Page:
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401 Frederica Street, B-203 n Owensboro, Kentucky 42301 n (270) 685-2652 n FAX (270) 685-6074 n www.plfo.org n email@example.com
May 2012 – Volume 9, Issue 2 Owensboro, Kentucky
A Publication of the Public Life Foundation of Owensboro
Also In This Issue: When should the people have a say?
Logsdon Center will serve nonprofits, foster grass roots action
PRIDE symposium points to importance of gateways, first impressions
Showcase connects citizens to economic development efforts
Community health plan involved hundreds
Strip Mining Opponents Mobilize
Local advocates share their experiences, offer tips
The collective wisdom of the people
World Affairs Council connects Owensboro to the world
Zeroing in on Owensboro’s
NEXT BIG THING With a new hospital, downtown hotel, convention
center and expanded riverfront park already in the
works, we present a list of potential projects and
programs that could be Owensboro’s “next big thing.”
Story begins on next page.
May 2012 2 plfo.org
“From 2006 to 2008 Owensboro completed several strategic planning initiatives in and outside government. They led directly to
the focus on downtown development, the Gateway Planning Group’s inventive master plan, and the realignment of city govern-
ment staff and services to reflect the fast-changing fiscal environment.
A new strategic planning initiative is needed in 2012 and 2013 to coincide with the opening of the convention center and to propel
the city and county to the next stage of its progress as a center of opportunity.”
– Keith Schneider, Author of the Citistates report
What is “the next big thing” for Owensboro-Daviess
County? What can we rally around as a community? What
project, program or process can give us distinction as a
community? Which community goal is most ambitious
and also attainable?
Projects Is our next big thing a brick and mortar project?
A new hospital is under construction, as is an expanded
riverfront park, downtown hotel and convention center. We
have a progressive Centre for Business and Research (our
first business incubator). What’s our next big project?
Zeroing in on Owensboro’s
NEXT BIG THING
From the Cover
May 2012 3 plfo.org
Zeroing in on Owensboro’s Next Big Thing
In no particular order, the following project ideas are already
circulating in the community:
• Phase Two – OCTC Advanced Technology Center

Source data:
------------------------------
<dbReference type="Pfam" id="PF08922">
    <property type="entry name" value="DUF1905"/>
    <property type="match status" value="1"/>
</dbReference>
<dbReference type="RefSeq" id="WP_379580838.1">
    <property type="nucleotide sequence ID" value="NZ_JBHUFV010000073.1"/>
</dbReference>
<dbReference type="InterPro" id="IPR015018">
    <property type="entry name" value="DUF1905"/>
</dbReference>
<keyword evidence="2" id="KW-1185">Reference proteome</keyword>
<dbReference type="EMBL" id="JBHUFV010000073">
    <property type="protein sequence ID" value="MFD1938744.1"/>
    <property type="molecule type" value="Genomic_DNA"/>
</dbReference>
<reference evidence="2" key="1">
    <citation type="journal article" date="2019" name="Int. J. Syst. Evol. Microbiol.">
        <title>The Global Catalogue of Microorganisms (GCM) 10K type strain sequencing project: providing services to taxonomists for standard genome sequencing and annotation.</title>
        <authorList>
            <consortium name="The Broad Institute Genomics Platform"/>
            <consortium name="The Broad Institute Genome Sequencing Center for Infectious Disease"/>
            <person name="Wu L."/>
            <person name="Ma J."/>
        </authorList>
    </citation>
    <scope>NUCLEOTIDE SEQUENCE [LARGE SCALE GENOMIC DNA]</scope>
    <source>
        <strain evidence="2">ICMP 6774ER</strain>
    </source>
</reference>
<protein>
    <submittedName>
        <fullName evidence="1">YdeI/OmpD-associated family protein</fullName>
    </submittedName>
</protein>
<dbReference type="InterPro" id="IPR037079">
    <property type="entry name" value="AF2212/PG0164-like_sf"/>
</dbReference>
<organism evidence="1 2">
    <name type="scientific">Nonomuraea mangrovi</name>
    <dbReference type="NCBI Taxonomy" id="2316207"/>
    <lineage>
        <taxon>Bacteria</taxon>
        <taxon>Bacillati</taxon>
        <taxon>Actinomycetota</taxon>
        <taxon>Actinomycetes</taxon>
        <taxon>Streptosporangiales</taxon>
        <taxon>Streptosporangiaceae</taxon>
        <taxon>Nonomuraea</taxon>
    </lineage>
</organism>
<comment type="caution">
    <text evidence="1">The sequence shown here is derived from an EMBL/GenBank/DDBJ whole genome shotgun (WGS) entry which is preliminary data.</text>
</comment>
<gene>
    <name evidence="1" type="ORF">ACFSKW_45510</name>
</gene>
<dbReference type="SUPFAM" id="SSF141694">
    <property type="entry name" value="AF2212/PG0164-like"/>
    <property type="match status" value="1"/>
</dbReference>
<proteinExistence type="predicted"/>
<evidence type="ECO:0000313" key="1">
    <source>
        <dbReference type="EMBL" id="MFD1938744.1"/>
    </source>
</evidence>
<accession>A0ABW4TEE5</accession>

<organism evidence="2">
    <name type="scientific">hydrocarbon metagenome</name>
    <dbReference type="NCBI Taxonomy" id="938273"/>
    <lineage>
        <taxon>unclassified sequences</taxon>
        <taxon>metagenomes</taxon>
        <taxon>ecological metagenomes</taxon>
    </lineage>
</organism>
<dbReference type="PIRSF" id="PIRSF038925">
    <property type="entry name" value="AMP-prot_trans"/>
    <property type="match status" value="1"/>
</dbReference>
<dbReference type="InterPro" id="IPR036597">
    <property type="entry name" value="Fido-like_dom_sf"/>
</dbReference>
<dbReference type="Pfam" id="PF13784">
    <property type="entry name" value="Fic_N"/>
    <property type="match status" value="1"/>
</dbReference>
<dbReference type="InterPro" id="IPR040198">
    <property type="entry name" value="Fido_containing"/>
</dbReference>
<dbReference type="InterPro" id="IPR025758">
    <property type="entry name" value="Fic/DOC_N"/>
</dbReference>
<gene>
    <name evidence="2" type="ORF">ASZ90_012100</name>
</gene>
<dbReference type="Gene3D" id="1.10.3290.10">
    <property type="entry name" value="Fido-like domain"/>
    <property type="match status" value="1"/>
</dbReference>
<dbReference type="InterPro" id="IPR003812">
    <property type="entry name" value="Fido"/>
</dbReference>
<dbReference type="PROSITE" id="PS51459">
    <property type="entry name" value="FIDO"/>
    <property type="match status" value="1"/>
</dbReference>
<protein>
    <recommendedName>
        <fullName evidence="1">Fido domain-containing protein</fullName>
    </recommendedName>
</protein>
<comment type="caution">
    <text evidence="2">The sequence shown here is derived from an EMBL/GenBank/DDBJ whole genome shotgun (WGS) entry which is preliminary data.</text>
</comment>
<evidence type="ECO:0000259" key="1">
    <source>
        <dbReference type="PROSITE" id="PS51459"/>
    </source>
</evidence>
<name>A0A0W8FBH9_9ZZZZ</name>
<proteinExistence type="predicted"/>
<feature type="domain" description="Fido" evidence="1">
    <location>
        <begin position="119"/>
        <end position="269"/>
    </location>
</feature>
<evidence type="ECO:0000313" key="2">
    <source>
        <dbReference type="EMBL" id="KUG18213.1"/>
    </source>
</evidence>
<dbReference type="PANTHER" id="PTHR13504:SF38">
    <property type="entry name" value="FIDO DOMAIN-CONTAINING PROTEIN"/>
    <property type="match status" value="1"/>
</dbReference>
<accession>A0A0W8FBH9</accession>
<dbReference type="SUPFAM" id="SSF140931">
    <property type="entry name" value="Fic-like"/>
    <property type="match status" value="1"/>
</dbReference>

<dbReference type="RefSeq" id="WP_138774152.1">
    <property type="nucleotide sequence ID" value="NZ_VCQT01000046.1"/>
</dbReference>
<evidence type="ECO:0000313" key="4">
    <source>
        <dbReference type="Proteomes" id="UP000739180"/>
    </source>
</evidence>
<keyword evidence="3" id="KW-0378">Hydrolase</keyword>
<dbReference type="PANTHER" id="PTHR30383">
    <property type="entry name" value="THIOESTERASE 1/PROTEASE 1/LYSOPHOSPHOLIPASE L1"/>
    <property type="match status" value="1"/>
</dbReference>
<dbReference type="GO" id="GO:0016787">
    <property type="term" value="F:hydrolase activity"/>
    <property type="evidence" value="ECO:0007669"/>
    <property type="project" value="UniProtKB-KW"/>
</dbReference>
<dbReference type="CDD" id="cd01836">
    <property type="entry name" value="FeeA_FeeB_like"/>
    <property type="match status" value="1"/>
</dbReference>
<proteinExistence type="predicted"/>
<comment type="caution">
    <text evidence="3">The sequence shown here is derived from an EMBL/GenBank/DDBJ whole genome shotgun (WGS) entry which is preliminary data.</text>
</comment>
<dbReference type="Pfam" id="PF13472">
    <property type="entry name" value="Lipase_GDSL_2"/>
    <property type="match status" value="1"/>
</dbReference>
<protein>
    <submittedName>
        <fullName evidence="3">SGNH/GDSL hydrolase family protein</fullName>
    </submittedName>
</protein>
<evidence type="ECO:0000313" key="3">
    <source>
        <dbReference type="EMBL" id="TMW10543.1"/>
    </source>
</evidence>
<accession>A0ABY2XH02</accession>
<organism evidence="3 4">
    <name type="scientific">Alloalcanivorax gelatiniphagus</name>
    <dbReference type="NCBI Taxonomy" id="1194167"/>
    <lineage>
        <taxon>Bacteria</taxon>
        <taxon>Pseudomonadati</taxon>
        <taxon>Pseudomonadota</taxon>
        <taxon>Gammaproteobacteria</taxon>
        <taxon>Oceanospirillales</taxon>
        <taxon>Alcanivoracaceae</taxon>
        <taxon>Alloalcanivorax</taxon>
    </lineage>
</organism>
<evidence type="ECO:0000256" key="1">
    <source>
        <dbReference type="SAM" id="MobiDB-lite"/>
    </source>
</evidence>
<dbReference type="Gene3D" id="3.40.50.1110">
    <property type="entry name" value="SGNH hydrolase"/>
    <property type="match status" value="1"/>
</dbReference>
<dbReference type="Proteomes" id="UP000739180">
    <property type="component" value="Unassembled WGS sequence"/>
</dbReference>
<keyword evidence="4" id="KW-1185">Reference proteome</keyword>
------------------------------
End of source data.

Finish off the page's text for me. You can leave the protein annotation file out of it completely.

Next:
• Building #2 – Western Kentucky University – Owensboro
• Continuous private and public-private developments to further implement the downtown plan
• Interstate 67
• A Bluegrass Music Center
• Long-term plan (and possible replacement?) of OMU power plant
• Riverport expansion and modernization
• An air cargo or maintenance hub at the airport
• A complex to attract biotechnology firms
• An open air marketplace for farmers, artists, vendors, etc.
• Outdoor amphitheater
• Painting of the Glover Cary Bridge
• Expansion of the Owensboro Museum of Fine Art into the Western Kentucky Museum of Fine Art Arts Academy
• Campgrounds at local park
• Expansion of the Greenbelt
• Pharmacy School
• Expansion of public art
• Consolidation of local governments and/or school districts
• Conversion of current OMHS campus to a new use
• Ohio River Marina
• Minor league baseball team/stadium
• Renovated Sportscenter
• Tennis complex
May 2012 4 plfo.org
Zeroing in on Owensboro’s Next Big Thing
Programs and Policies Rather than brick and mortar projects, perhaps our focus
– and resources – should be directed toward programs or
policies. Perhaps our next big thing should be:
• Programs to attract talent, entrepreneurs, business start-ups and expansions
• A program to guarantee college or technical education for all graduating high school students
• A well-funded sustained campaign to improve our cultural value of education and lifelong learning
• Expansion of the Community Campus initiative
• An aggressive, sustained program to dramatically increase the number of working-age adults with a college degree
• Local governments, public agencies and major nonprofit organizations embrace and practice openness and transparency in deliberations and decision making
• To achieve health and environmental goals, uphold the highest standards of air and water quality